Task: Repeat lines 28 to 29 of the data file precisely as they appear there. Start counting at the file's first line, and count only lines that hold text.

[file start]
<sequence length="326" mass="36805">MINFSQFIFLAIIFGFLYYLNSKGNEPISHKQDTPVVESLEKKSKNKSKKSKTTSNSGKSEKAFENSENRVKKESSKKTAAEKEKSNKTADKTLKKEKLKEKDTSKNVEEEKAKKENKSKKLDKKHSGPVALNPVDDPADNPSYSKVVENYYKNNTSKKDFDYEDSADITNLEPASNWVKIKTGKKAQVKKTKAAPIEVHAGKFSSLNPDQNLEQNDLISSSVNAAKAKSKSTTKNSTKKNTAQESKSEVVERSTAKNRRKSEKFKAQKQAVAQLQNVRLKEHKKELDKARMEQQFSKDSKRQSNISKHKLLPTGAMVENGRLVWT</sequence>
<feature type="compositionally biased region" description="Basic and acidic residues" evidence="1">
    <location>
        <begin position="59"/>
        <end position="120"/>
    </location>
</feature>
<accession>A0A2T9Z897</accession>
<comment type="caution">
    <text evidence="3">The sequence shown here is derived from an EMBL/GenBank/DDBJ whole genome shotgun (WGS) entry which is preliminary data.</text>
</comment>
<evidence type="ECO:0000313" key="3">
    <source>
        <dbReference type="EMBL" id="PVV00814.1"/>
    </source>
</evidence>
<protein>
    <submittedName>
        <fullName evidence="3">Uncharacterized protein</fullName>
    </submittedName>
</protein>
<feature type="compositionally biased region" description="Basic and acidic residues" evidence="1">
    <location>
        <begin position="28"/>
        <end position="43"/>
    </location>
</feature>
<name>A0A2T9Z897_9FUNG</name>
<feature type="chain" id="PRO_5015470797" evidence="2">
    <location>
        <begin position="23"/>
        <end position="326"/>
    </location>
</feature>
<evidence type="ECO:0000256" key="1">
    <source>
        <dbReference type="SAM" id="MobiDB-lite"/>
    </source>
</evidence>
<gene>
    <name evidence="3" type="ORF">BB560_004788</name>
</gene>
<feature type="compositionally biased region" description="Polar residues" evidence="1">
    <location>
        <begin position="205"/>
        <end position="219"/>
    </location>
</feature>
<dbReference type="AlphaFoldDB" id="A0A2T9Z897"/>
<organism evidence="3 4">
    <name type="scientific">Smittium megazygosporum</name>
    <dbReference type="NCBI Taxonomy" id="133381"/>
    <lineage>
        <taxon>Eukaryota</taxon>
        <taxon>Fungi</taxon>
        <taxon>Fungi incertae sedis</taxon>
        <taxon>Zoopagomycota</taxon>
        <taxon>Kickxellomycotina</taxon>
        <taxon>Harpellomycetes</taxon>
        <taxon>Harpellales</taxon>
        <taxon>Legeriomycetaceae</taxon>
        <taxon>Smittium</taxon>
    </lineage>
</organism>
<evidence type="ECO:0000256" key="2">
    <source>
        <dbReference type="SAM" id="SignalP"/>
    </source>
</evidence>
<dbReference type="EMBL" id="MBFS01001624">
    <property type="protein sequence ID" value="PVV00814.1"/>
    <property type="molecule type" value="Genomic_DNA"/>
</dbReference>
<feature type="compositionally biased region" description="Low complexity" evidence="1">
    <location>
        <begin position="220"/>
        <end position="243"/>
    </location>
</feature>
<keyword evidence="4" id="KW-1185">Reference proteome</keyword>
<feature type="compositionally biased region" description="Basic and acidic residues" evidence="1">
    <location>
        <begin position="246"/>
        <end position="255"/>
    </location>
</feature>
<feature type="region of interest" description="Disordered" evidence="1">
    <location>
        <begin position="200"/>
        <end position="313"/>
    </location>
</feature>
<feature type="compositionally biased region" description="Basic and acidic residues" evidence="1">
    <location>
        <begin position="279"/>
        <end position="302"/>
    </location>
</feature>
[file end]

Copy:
<name>A0A2T9Z897_9FUNG</name>
<feature type="chain" id="PRO_5015470797" evidence="2">